By Jonathan S. Tobin New York Post 12-19-17
What if a president used his power to interfere with a federal investigation involving foreign powers committing serious crimes in the United States as well as elsewhere? Such a thing would be considered a terrible scandal and, no doubt, lead to a federal probe by a special counsel who would be expected to get to the bottom of such a mess.
But if you think this is a reference to the investigation led by Robert Mueller into possible collusion with Russia during the 2016 campaign and obstruction of justice once President Trump took office, you’re wrong. While proof that the Trump campaign actually plotted with Russia still has yet to be presented, evidence of another scandal involving President Barack Obama and Hezbollah, Iran and the Russians has just been uncovered in an investigative story by Politico. The tale involves an administration decision to spike Project Cassandra, a federal probe into international drug smuggling, money laundering and terrorism by Hezbollah.
The motive for interference with the justice system was to appease both Moscow and Tehran during Obama’s quest for a nuclear deal with Iran. It happened because, as Politico’s sources made clear, a decision was made at the highest levels of the Obama administration to prioritize making nice with Iran and Russia over the federal government’s obligation to protect US citizens.
It’s the sort of thing that ought to rock Washington. An actual plot that placed the interests of foreign powers over those of the US by Obama.
Project Cassandra was built upon previous efforts by the Drug Enforcement Agency and US intelligence agencies to deal with the growing reach of Hezbollah around the globe. By the time Obama took office, Hezbollah’s crimes financed terrorism to the tune of more than $1 billion while also furthering the interests of the ayatollahs pulling their strings in Tehran.
But the Obama administration wasn’t interested. By the time Obama’s second term began, he had in place CIA Director John Brennan, who had long advocated better relations with Hezbollah “moderates,” and Secretary of State John Kerry, who was determined to make every conceivable concession to Iran — including legalizing their nuclear program and allowing restrictions on it to eventually lapse — in order to get an agreement. That was the beginning of the end for Project Cassandra.
Orders from on high precluded indictments and operations designed to hinder Hezbollah. Ali Fayad, a Lebanese arms dealer who was indicted on charges of planning the murders of US government workers, had been captured in the Czech Republic. But, bowing to Russian pressure, the US made no effort to extradite him and Fayad was allowed to evade justice and go back into business in Lebanon.
Another top Hezbollah operative involved in chemical weapons also got a pass. Possible indictments of Hezbollah personnel were quashed. A top operative involved in trafficking chemical weapons also got a pass and requests to lure others involved in this mafia-style group to countries where they could be apprehended were denied.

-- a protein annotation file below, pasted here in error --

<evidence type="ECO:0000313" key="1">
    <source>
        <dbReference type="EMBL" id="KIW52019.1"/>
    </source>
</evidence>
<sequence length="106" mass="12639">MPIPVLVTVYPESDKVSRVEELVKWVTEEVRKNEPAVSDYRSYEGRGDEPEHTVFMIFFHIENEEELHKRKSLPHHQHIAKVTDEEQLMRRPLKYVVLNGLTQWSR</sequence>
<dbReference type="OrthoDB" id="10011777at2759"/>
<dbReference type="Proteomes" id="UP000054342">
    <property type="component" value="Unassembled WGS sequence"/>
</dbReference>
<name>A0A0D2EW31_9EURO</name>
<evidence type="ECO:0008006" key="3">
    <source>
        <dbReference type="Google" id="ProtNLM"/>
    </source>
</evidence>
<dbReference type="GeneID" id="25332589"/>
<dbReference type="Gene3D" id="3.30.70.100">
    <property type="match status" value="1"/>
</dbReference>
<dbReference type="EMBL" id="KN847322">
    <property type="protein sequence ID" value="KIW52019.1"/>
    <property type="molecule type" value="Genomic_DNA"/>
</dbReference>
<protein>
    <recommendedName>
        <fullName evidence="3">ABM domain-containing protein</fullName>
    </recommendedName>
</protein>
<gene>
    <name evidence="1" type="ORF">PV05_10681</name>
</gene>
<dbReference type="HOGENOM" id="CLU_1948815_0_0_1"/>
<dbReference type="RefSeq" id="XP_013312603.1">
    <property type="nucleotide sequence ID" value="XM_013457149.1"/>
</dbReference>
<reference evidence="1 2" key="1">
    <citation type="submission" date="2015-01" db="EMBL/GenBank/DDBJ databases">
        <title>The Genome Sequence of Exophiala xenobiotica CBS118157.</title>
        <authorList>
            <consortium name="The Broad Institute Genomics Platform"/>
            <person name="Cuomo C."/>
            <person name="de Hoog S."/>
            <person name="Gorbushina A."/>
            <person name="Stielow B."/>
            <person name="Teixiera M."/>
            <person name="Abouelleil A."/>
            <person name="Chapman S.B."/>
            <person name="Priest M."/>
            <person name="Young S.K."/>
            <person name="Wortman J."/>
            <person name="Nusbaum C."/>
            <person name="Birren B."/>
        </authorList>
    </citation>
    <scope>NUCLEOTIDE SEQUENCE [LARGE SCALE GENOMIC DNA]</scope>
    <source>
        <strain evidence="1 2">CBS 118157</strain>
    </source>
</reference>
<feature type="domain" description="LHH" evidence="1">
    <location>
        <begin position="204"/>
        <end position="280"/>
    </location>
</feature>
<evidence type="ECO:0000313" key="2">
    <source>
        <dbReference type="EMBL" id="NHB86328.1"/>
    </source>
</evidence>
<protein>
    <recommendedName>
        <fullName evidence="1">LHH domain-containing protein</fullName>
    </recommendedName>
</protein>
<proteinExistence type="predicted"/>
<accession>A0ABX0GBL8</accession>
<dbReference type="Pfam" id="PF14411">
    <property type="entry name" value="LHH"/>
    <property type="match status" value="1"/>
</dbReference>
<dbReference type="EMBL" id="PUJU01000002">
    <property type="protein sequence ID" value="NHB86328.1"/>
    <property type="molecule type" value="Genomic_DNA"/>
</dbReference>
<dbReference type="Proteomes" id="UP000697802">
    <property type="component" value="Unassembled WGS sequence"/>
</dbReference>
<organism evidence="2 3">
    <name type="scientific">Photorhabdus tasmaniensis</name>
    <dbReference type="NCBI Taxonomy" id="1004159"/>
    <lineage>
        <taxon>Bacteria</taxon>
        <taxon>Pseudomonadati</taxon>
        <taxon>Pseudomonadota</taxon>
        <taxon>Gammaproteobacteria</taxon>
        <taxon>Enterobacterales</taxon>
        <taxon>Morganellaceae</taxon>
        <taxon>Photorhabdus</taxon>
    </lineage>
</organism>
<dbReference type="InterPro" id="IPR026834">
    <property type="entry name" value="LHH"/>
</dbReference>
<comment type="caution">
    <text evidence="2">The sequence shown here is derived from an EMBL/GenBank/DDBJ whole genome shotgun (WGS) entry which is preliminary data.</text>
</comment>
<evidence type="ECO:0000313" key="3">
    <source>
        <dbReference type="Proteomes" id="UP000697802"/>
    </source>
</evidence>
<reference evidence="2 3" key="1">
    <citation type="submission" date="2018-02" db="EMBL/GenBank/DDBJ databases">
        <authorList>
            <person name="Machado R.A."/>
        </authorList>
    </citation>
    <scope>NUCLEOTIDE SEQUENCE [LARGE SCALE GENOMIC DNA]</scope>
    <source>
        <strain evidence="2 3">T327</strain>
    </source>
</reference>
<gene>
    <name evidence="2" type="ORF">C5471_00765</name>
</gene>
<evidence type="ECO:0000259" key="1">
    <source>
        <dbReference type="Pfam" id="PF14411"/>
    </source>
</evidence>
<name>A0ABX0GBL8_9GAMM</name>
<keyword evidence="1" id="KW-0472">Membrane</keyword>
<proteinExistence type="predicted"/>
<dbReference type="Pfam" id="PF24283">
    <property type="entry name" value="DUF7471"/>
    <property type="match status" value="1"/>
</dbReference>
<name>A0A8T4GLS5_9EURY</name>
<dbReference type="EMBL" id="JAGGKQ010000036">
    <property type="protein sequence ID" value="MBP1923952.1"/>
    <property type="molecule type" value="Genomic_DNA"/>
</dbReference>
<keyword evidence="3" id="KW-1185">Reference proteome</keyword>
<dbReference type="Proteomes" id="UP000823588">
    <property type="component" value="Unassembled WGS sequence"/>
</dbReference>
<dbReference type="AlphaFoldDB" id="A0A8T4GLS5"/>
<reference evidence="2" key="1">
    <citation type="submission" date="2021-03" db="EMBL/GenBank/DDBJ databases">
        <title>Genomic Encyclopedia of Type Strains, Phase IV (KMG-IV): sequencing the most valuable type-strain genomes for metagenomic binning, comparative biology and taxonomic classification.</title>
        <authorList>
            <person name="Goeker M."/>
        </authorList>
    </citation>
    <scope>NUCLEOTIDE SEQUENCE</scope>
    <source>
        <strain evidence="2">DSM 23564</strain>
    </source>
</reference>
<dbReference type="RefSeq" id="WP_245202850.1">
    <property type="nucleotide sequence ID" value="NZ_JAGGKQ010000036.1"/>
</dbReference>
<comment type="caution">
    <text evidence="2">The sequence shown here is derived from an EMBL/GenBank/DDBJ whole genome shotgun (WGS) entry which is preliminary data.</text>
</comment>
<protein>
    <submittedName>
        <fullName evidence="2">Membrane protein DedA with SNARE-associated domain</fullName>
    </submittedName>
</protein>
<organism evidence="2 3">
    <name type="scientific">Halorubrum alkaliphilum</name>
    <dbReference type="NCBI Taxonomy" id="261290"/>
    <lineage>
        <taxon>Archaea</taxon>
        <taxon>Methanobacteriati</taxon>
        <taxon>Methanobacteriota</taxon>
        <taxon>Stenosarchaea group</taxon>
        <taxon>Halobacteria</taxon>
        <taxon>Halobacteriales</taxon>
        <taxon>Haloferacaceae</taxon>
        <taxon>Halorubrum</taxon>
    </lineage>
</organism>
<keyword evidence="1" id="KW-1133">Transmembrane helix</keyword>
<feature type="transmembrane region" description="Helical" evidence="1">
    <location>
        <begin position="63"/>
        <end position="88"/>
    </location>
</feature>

Those US agents who protested this were told not to “rock the boat.” While the CIA was leery of DEA efforts to prosecute a group they sought to influence, the Obama administration was interested in neither law enforcement nor covert operations against Hezbollah as their push for an agreement with Tehran became more serious. Meanwhile, the terrorists were sending planeloads worth of cash from Latin America drug trafficking and even the proceeds from Islamist-run used- car companies in the US back to Lebanon. Cash reserves in a Beirut account that was awash in Hezbollah drug money doubled. A regular shuttle flew from Venezuela to Iran, with illegal drugs and cash flowing one way and Hezbollah and Iranian agents (who were then supplied with fake identities by Venezuela) the other. But to the frustration of those involved in Cassandra, the US didn’t act when it could to capture those in the scheme.
The message the task force received was that their work could not interfere with a diplomatic charm offensive directed at Iran and Russia. By the time Trump took office, US efforts to stop Hezbollah had been derailed. Worse than that, as it became clear that Obama had zero leverage in the negotiations, there was little he wouldn’t do to keep the ayatollahs happy.
In order to win the release of US citizens being held hostage by Tehran after the nuclear deal had been concluded, the United States was no longer just turning a blind eye to Hezbollah transferring criminal profits there. In 2016, Obama sent $400 million packed onto wooden pallets as part of a ransom payment to Iran of unfrozen assets.
These gifts to Iran and Russia had far-reaching consequences. It doesn’t just make a nuclear deal that was already a disaster, that didn’t fulfill any US objectives, look even worse. It also highlights the way the US stood by as Iran’s quest for regional hegemony became a reality, endangering American allies as well as making the world safer for Islamist narcoterrorists.
Congress and the Department of Justice should investigate these revelations. They ought to light a fire under US efforts to renegotiate a nuclear deal so as to end its sunset provisions as well as to reinvigorate efforts to crack down on Hezbollah. But it may be that the country is so obsessed with Trump’s uncivil discourse that it may not care much about Obama aiding and abetting terrorism. If so, you don’t have to be a fan of Trump’s to understand there is something deeply wrong with giving Obama a pass for decisions that look far worse than anything Trump is accused of doing.
Jonathan S. Tobin is editor in chief of JNS.org and a contributor to the National Review, the New York Post, the Federalist, Haaretz, the New York Jewish Week, the Gatestone Institute and MiDA.